Children saved but van fire 'harsh lesson'

19:34, Jan 21 2014
Mother saves kids
UP IN FLAMES: Fire fighters put out the fire in the car after the children were removed.
Mother saves kids
SAVIOUR: Tamsin Duckmanton carries one of the children she saved to a waiting ambulance.
Mother saves kids
SHOCKED: Tamsin Duckmanton sits in her car, in shock, reflecting on the day's events.

The mother whose children were saved from a burning van by a stranger says the incident sends a warning to other parents who leave their children unattended in vehicles.

The Palmerston North woman, who declined to be named, said it was still surreal knowing her children were alive and OK after the blaze in the Palmerston North Pak'n Save car park on January 14.

The cause of the fire has been put down to children playing with matches.

Car fire
INSPECTION: Fire fighters inspect the vehicle.

Tamsin Duckmanton, who was loading groceries into her car nearby, heroically ran and climbed into the burning van to unstrap the woman's 3-year-old and 10-month-old from car seats.

A 7-year-old who was unrestrained had already managed to get free and call for help.

Constable Rickie Chubb said the investigation into the cause of the car fire had been completed.


Tamsin Duckmanton
HEROIC ACT: Mother of two Tamsin Duckmanton saved two young children she didn't know by plucking them from a burning van.

"The full investigation has ruled out an initial observation that the fire may have been caused by an electrical fault," he said.

"Upon reviewing the findings of the investigation, both police and the fire service believe the fire was likely caused by the children playing with matches."

The woman had gone over in her mind how the fire might have been avoided.

"If I had done what I intended to do that morning, which was get out there and clean the van before I got to Palmy instead of saying I'll wait till I get to Mum's [house], the whole thing could have been avoided," she said.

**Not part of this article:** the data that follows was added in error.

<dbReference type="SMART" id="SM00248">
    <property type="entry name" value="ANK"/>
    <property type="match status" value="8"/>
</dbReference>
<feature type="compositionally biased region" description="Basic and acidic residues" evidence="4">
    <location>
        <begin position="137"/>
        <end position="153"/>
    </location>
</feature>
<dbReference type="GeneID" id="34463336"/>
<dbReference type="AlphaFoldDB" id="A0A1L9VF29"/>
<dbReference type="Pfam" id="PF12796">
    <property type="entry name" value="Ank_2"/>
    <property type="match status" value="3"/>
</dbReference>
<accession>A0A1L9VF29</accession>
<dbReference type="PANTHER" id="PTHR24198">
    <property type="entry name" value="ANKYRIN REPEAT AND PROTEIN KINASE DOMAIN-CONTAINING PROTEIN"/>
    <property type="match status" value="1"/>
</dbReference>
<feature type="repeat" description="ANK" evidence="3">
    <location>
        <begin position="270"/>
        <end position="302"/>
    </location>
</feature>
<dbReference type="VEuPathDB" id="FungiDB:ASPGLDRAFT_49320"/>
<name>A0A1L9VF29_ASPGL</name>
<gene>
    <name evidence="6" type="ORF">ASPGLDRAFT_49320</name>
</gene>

"It's about vigilance in everything you do... because as far as the van is concerned, I don't even think about that, it's nothing."

The woman said she had put in a prescription at the Unichem Pharmacy that was expected to take about 20 minutes.

She waited in the car with her children but went back into the pharmacy for the last five minutes.

When someone in the pharmacy called out about the fire and she realised it was her van, she ran out to try to get her children.

"I went straight to the van and someone grabbed my shoulder and said ‘all the kids are out'. I said ‘are you sure, there were three' and he said ‘yeah, they're all out', because I was ready to get in, I was ready to open the van door and I wasn't thinking.

"I don't remember the first thing I said [to Tamsin], because we all got pushed back to the chemist and everyone was asking questions.

"But the first thing I asked her friend was what is her name, because I wasn't sure if I would get to talk to her."

Police are liaising with Ms Duckmanton to formally acknowledge her.

The woman said her entire family were taking a collective approach to acknowledging what happened. "It's a harsh lesson that we had to be woken up in such a way."

Fire Service Manawatu assistant area commander Rodger Calder said many serious fires were caused each year by children playing with matches and lighters.

"The fire service urges parents to keep matches and lighters well out of children's reach. Parents concerned about children's behaviour with fire can seek help from a fire service intervention programme," Mr Calder said.

Visit for details on this programme.

Manawatu Standard